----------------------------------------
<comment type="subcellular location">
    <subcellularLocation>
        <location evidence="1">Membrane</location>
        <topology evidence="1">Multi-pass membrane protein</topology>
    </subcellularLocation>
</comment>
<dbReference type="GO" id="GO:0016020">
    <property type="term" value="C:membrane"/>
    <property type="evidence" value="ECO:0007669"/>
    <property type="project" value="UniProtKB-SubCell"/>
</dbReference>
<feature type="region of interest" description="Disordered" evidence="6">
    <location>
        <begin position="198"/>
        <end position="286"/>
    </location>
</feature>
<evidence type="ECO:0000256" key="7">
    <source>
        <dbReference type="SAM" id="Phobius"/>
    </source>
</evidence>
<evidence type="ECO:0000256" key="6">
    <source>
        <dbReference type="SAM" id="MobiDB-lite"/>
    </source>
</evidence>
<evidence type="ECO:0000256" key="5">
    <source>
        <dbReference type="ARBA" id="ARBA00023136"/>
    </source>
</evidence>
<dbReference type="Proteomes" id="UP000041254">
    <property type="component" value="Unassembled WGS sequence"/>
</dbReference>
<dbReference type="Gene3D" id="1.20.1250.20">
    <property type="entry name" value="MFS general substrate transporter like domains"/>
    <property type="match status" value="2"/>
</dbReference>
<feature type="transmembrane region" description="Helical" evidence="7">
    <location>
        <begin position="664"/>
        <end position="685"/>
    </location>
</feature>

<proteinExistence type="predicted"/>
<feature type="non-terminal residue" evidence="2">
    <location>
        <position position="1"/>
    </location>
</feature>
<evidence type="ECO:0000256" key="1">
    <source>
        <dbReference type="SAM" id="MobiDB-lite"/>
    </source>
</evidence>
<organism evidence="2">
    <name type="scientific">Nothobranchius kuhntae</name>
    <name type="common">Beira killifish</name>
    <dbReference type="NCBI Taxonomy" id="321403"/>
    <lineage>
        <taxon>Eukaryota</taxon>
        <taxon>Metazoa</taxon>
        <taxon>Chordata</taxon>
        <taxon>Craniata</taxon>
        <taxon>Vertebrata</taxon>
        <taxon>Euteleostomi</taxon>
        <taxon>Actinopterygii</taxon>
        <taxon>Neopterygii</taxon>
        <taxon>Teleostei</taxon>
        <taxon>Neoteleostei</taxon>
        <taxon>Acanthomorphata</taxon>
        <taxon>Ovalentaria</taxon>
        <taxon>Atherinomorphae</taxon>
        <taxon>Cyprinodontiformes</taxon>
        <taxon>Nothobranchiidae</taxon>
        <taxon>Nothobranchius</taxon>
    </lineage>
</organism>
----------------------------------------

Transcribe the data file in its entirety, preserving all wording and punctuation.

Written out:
<comment type="subcellular location">
    <subcellularLocation>
        <location evidence="1">Membrane</location>
        <topology evidence="1">Multi-pass membrane protein</topology>
    </subcellularLocation>
</comment>
<dbReference type="GO" id="GO:0016020">
    <property type="term" value="C:membrane"/>
    <property type="evidence" value="ECO:0007669"/>
    <property type="project" value="UniProtKB-SubCell"/>
</dbReference>
<feature type="region of interest" description="Disordered" evidence="6">
    <location>
        <begin position="198"/>
        <end position="286"/>
    </location>
</feature>
<evidence type="ECO:0000256" key="7">
    <source>
        <dbReference type="SAM" id="Phobius"/>
    </source>
</evidence>
<evidence type="ECO:0000256" key="6">
    <source>
        <dbReference type="SAM" id="MobiDB-lite"/>
    </source>
</evidence>
<evidence type="ECO:0000256" key="5">
    <source>
        <dbReference type="ARBA" id="ARBA00023136"/>
    </source>
</evidence>
<dbReference type="Proteomes" id="UP000041254">
    <property type="component" value="Unassembled WGS sequence"/>
</dbReference>
<dbReference type="Gene3D" id="1.20.1250.20">
    <property type="entry name" value="MFS general substrate transporter like domains"/>
    <property type="match status" value="2"/>
</dbReference>
<feature type="transmembrane region" description="Helical" evidence="7">
    <location>
        <begin position="664"/>
        <end position="685"/>
    </location>
</feature>

<proteinExistence type="predicted"/>
<feature type="non-terminal residue" evidence="2">
    <location>
        <position position="1"/>
    </location>
</feature>
<evidence type="ECO:0000256" key="1">
    <source>
        <dbReference type="SAM" id="MobiDB-lite"/>
    </source>
</evidence>
<organism evidence="2">
    <name type="scientific">Nothobranchius kuhntae</name>
    <name type="common">Beira killifish</name>
    <dbReference type="NCBI Taxonomy" id="321403"/>
    <lineage>
        <taxon>Eukaryota</taxon>
        <taxon>Metazoa</taxon>
        <taxon>Chordata</taxon>
        <taxon>Craniata</taxon>
        <taxon>Vertebrata</taxon>
        <taxon>Euteleostomi</taxon>
        <taxon>Actinopterygii</taxon>
        <taxon>Neopterygii</taxon>
        <taxon>Teleostei</taxon>
        <taxon>Neoteleostei</taxon>
        <taxon>Acanthomorphata</taxon>
        <taxon>Ovalentaria</taxon>
        <taxon>Atherinomorphae</taxon>
        <taxon>Cyprinodontiformes</taxon>
        <taxon>Nothobranchiidae</taxon>
        <taxon>Nothobranchius</taxon>
    </lineage>
</organism>